The order you were born can have an impact on how successful you are in life, according to Sandra Black, an economics professor at the University of Texas at Austin.
In her research, Black has found that first-born children tend to do better than their younger siblings when it comes to education and earnings. After the first-born, there's a declining pattern by birth order, with the second-born doing "a little bit worse than the first-born" and so on, she says.
One of the possible reasons she suggests for this: greater investment in earlier-born children from their parents.
But remember: the research found this was true on average, and we're aware that some families might have a completely different dynamic than what the evidence suggests. So we tossed the question to you: does the research reflect your own family dynamic? Or have you had a completely different experience?
Here's what you said:
Some oldest children agree (don't worry, we won't tell your siblings).
The answer is .... (looking to make sure my sister isn't near)... yes. (Oldest child here)
— AnErinInAustin (@austintxerin) July 18, 2018
Even some younger children do, too.
— Paul Shepherd (@pixelchaser) July 18, 2018
Yes this is true for my family! Brother has a Ph.D., graduated hs valedictorian, sister is lawyer, graduated top 3% and I have bachelors, graduated alphabetical order!
— Sara Tubbs (@rindtubbs) July 18, 2018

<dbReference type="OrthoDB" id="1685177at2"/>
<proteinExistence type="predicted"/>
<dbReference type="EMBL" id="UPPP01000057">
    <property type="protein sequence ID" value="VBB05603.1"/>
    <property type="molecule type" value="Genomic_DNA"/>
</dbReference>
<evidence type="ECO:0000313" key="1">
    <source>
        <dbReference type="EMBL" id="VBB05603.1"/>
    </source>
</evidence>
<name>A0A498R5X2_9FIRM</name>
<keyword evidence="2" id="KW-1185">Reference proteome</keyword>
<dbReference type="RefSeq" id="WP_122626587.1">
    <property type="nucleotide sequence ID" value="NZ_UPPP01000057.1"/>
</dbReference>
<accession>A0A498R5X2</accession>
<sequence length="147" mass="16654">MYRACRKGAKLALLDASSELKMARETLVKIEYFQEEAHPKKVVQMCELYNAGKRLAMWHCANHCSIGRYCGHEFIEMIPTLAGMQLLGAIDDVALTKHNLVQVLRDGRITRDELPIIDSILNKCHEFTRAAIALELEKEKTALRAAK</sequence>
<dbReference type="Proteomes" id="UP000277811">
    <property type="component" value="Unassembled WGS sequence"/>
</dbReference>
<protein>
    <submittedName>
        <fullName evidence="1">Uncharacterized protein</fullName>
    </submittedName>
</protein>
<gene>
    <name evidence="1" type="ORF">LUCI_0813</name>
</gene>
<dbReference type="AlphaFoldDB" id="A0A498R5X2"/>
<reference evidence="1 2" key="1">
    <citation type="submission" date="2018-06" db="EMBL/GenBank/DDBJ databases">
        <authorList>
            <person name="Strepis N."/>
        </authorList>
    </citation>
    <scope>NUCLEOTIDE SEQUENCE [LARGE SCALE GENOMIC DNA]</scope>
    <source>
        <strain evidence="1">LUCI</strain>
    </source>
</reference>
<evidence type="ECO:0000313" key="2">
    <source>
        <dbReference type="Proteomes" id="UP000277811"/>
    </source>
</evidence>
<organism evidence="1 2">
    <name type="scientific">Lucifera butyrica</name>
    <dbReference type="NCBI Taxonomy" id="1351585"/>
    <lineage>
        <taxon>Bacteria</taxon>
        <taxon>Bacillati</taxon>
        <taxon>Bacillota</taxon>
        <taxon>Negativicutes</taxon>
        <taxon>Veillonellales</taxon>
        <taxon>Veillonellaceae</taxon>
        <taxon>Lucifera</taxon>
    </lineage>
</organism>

But a couple of you younger siblings definitely *don't* agree.
This does not hold true for my family at all—my older sister struggled to succeed even as she did benefit from greater parental attention and tutoring.
— Lillian Guerra (@Lillian_Guerra) July 18, 2018
@tdsamuelson My fam:
#1 GED/Blue collar, #2 Associates degree, works 4 state, #3(me) MBA VP in Banking, now stay-home mom, #4 Associates degree, Town clerk... so No, does not work for my fam. ☺ enjoyed the review!
— Holly Griffith (@hollyfgriffith) July 18, 2018
And a few other first-borns told us the research didn't reflect their experiences either.
No, I'm the eldest of four and the lowest earner, median educated.
— Gammon Roaster (@cmcarrolljr) July 18, 2018
@Marketplace I’m 3.5 years older than my brother and have always been the overachiever. But his 2016 Astronomy BA from @CUBoulder is doing better than my 2009 Communications BA from @PurdueAlumni; he was recruited by the military and his salary is about to surpass mine.
— Julia Pullen (@JulPul14) July 18, 2018
My brother is five years younger than I; he is a scientist and I am a social worker. He is hardly rolling in dough (public service FTMFW) but he does make more. He has a year of graduate school (public policy) but I just have a BA.
— LilDykeOnThePrairie (@heydusti) July 18, 2018
Sometimes you see evidence of both in your life.
Probably not true (over a lifetime) for my family. Younger brother is working in tech. I'm in education ¯\_(ツ)_/¯. But my wife is youngest of 4 and has been a stay at home mom for the last 5 years. Oldest is employed in private section six figures. Middle two work part/TA. True
— 🤦🏻♂️ (@_JGarcia1) July 18, 2018
One listener found that success had more to do with personality.
@Marketplace Achievement in my family has had more to do with personality. The eldest, my sis, is relatively passive. My brother, the mid, is more Type A. As the youngest by 8/6 yrs, I’m more balanced, but matured slowly, as many youngest kids often do. #savingthebestforlast 😜
— Melinda P Simpson (@positiveoutrage) July 18, 2018
And one of you wisely pointed out that money doesn't necessarily = happiness.
Nice report. Would have been interesting if it also correlated subjective happiness with economic success. As the first of 2 kids, it seems to hold true, but not sure about happiness or life satisfaction.
— Jonathan (@jmargulies) July 18, 2018